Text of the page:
So Peter wove a second sample with wider, more distinct red stripes, and also a yellow stripe to represent the sun. Yellow and gold (Or) seemed synonymous for this purpose, so we had been able to use the final colour from my coat of arms.

I am  a member  the Scottish Tartans Authority (see link to their site www.tartansauthority.com) and a good representation of the Whitson tartan appears on their website. Over the years it has been admired and favourably commented on, and as a family we are pleased with what we produced   We are grateful for the help and advice we received from the old Scottish Tartan Society.

I  went to the long-established traditional tartan weavers MacNaughtons of Pitlochry, as they were known then, to get the first, and subsequent, lengths of Whitson tartan woven. It was an exciting moment when I collected the bale of cloth and took it off to get the first Whitson kilt made up for myself. Since then all of my family have been measured up for kilts and skirts, and I have added a waistcoat (weskit), a pair of trews and a pair of tartan knickers (or plus-twos) to my wardrobe.

Look on the links page for the link to www.houseofedgar.co.uk which is MacNaughton's weaving company. Also click on www.highlandscene.co.uk for  Highland Scene' in Montrose, who made up the first Whitson kilts.

Tartan is a subject that, in my experience, stirs the most unlikely passions in the most unlikely people. I support the historical importance of the old setts and designs, especially those recorded by Lord Lyon and elsewhere as the original clan or family tartans. But the outpouring of tartanalia when King George 1V visited Edinburgh in 1822 rather gave the game away about the significance of tartan in many Scots' minds (particularly Lowland) following the repeal of the Act of Proscription in 1782.

By that point tartan had become largely, in my view, something of a sentimental memory. It had only really maintained its significance as a rallying point for the Scottish soldiery, in much the same way as they rallied to the regimental colours. The indecent haste of even clan chiefs to find a  traditional' clan tartan in which to present themselves before their Sovereign, made it clear that the intent of the Act had been successful. But, spurred on by Sir Walter Scott, tartan was ready to make its comeback.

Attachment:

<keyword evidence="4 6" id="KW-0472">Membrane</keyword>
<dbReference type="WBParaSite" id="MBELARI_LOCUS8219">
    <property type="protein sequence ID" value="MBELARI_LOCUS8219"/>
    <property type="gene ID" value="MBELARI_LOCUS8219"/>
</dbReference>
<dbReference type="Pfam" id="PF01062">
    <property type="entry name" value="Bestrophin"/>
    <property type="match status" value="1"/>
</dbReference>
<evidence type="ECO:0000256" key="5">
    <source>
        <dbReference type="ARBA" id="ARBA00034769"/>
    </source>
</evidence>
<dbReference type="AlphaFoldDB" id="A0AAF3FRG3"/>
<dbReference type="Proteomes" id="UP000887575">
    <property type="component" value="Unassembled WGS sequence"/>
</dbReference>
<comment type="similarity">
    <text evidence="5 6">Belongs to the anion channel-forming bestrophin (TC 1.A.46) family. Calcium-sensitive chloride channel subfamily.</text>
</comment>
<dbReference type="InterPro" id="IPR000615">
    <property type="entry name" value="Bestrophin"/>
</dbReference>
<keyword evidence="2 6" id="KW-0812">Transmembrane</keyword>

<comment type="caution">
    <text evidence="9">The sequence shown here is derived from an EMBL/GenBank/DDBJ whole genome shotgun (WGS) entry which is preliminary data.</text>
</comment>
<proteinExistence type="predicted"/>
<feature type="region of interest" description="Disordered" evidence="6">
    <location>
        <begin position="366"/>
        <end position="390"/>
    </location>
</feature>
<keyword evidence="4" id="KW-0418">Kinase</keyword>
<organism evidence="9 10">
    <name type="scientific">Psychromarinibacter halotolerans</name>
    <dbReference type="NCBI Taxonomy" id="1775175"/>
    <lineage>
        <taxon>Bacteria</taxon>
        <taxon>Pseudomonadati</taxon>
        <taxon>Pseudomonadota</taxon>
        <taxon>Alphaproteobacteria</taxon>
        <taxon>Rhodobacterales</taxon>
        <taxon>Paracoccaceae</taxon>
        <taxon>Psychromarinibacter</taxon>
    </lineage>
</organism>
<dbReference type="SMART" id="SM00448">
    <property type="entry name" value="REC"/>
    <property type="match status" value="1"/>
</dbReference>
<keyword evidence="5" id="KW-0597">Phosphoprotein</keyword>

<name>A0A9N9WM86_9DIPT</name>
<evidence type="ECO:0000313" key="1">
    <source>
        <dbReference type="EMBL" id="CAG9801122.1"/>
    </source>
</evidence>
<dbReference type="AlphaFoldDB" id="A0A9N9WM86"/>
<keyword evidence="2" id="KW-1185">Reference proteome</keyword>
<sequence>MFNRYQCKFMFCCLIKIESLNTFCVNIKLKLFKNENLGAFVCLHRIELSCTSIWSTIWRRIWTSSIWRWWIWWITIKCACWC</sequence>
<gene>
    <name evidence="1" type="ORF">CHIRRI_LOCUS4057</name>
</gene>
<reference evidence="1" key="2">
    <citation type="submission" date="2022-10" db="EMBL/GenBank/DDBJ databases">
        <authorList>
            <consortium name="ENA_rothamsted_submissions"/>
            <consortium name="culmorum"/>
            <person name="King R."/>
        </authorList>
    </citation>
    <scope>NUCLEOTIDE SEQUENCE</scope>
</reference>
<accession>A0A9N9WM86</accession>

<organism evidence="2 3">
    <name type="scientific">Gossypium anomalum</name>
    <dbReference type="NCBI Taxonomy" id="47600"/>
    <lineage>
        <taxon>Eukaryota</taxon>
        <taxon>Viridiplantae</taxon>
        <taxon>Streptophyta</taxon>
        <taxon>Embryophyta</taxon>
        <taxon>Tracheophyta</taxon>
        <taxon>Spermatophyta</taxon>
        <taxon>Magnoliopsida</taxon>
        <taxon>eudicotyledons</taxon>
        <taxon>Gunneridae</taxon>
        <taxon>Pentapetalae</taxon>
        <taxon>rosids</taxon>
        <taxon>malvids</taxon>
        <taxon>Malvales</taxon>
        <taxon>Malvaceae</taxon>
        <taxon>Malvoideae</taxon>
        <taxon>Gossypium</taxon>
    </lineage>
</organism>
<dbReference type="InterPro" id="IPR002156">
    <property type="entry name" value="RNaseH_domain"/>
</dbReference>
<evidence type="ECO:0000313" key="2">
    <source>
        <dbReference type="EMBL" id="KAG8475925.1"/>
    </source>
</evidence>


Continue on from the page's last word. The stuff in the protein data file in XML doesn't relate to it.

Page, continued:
Since childhood I've regularly worn my kilt for celebrations, occasions and funerals. My first, very short, kilt was in green Scott tartan, and in thrifty Scottish tradition it was a hand-me-down from my cousin. It has a small sett, suitable for a small kilt, and is still in the family and has now been worn by our own grandsons. It's got several more generations of life left in it yet!

The alternative for me was Macbeth tartan, in recognition of my father's mother who was a Miss Macbeth from Kirkwall. It has a bigger sett and as I grew taller it became more suitable for me to wear. Our son Robert  takes great pleasure in wearing his grandfather's last Macbeth kilt – they are just such practical and hardwearing garments.

Now, of course, we don’t need to agonize over which tartan to wear, as we have our own family sett.

Other than in old photographs taken before I was born, I never saw my father wearing trousers until several months before he died. Then the weight of eight yards of material proved too much for him.

Just before the outset of the Second World War he had two kilts made in anticipation of clothing rationing – he foresaw the lifetime of a kilt as much longer than that of a suit.

From then on the kilt was his only garb for his daily business, for fishing, shooting, deerstalking, sailing, gardening, taking tea or pouring a dram for a guest – it mattered not what he was doing. In hot weather and in cold, in rain and sun, he wore the kilt. Asked if he would play in the parents' cricket team against my prep school X1, he readily agreed so long as he could take to the field wearing his kilt. To my intense relief – I was about twelve years old and very conscious of what was proper – another parent was able to fill his place.

I recall so well, in the old Tartan Society days, announcing to a crowded assembly, that  tartan is just a fabric design'. The gasps of outrage and growls of disbelief at such a perceived heresy quite surprised me. For many people then, and I'm sure for many people still, tartan represents a history and romance that far transcends  just a fabric design'. My tartan gaffe was some twenty five years ago, and I've seen and heard enough in the intervening time to realise that the remark was probably a tad insensitive!

Don't think that I belittle tartan in any way. I love the history and romance, and I believe we've woven both into the Whitson tartan. I shouldn't have wanted to design our own one if I didn't feel good about wearing it and promoting it. I'm proud to wear it and to be seen wearing it – it's another strand of my inherent Scottishness. I'm sometimes startled by some of the modern interpretations of tartan dress, but that's just an age thing. Like everything else tartan, and how it's worn, must evolve or interest in it will wither.

Whether or not tartan is  just a fabric design', it's a glorious declaration of identity, and no other nation has come up with anything comparable. The wearing of tartan has also become very much more inclusive. It's unusual now to hear anyone insist that specific tartans can ONLY be worn by people of that name or its septs. I'm sure that, in the past, lots of people who would have loved to be part of the tartan family were discouraged by such judgements.

I believe that if Mr Hussein or Miss Zeigler admires the Ogilvie Dress or the Lindsay tartan, or indeed any other, and fancies wearing it, it is the greatest compliment to the tartan itself   And it should be encouraged at every opportunity.

Copyright (C) Angus Whitson 2006 – Man with two dogs

Written on Sunday, March 12th, 2006 at 3:59 pm for Claivers.